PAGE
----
Our new Measure service 'takes the guesswork out of development,' says GamesAnalytics COO
Shows solutions, rather than just problems
Edinburgh-based analytics outfit GamesAnalytics has just added a new set of self-serve analytics solutions to its predictive modelling platform Predict.
The addition is called Measure, and GamesAnalytics claims that the service will provide developers and publishers with the data they need to optimise their games for better retention and, ultimately, more revenue.
That, in itself, may not be unique. But according to GamesAnalytics, Measure's great strength is that it provides actionable insights whereas dashboards only point out problems.
So, to find out more about Measure, and exactly how it will help developers and publishers make better games and more money, we spoke to GamesAnalytics chief operating officer Mark Robinson.
Pocket Gamer: What is Measure, and what new features does it add to the existing GamesAnalytics offering?
Mark Robinson: Measure is GamesAnalytics' new self-serve analytics environment, which incorporates flexible game performance dashboards with deeper Slice & Dice analytics.
Measure is part of our Predict platform and features a toolkit which enables deep performance insights, which publishers and developers can use to diagnose problem areas and optimise game design, leading to greater player engagement, retention and monetisation.
What exactly do you mean by Slice and Dice Analytics? What capabilities will this provide to developers and publishers?
Dashboards often simply tell you your problems, whereas Slice & Dice actually provides solutions. Both are important and should be used together.
So, if your retention rates are poor or if you are not monetising as well as you had hoped, the game performance dashboards will tell you this.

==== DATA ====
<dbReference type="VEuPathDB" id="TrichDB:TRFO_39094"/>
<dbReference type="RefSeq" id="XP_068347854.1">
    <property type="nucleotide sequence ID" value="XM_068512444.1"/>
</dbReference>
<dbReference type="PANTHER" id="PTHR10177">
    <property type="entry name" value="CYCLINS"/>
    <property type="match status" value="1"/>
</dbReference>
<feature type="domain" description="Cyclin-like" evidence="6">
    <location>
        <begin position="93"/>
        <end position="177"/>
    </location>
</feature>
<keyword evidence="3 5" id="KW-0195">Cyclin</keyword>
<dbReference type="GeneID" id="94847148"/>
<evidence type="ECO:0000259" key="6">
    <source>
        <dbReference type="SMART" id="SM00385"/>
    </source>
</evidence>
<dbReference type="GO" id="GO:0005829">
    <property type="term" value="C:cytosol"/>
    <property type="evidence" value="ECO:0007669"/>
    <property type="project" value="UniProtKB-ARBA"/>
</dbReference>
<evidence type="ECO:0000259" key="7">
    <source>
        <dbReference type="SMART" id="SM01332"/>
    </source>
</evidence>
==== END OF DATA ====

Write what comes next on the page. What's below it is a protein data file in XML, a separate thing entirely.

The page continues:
However, to improve retention and revenues it is necessary to go deeper into the data to understand player behaviours. The Slice & Dice component allows user to achieve this.
The powerful 'point and click' environment allows users to analyse detailed aspects of the gameplay and specific player behaviours to provide game design improvements that will improve the metrics.
To get the most benefit from analytics it is best to combine monitoring and insight – that is, dashboards and Slice & Dice – to provide an analytics environment to optimise your games. It takes the guesswork out of development.
Could you give us a concrete example of how publishers might use Measure to improve or optimise their games?
So looking at mission difficulty is a common example. How does the difficulty curve increase? Are there blocker missions?
Other examples include comparing different releases of the game to show how different player cohorts are performing, understanding the player experience of new players compared to 'experts'.
A screenshot of Measure in action.
The range and depth of analysis possible using Slice & Dice is only constrained by the user's imagination.
How will Measure be priced?
We offer Measure as a monthly subscription service with a basic cost of £1,250 for up to 50 million events per month, which increases depending on the number of events collected.
This model gives publishers and developers incredible flexibility with no up-front costs or long term contracts, making access to such sophisticated analytics tools extremely affordable.
Finally, there's no shortage of analytics solutions out there at the moment. What can GamesAnalytics offer its users above and beyond the competition?
Analytics is a journey and GamesAnalytics is uniquely positioned with its range of technology products and services to support publishers and developers on each stage of the trip.
Measure is a key component for clients who want to self-serve analytics but we are also able to provide analytics consultancy for those who want to fast-track their capabilities.
Ultimately our services create personalised player experiences by implementing our Engage targeted messaging.
Thanks to Mark for his time.
For more information on Measure and the Predict platform, visit the GamesAnalytics website.
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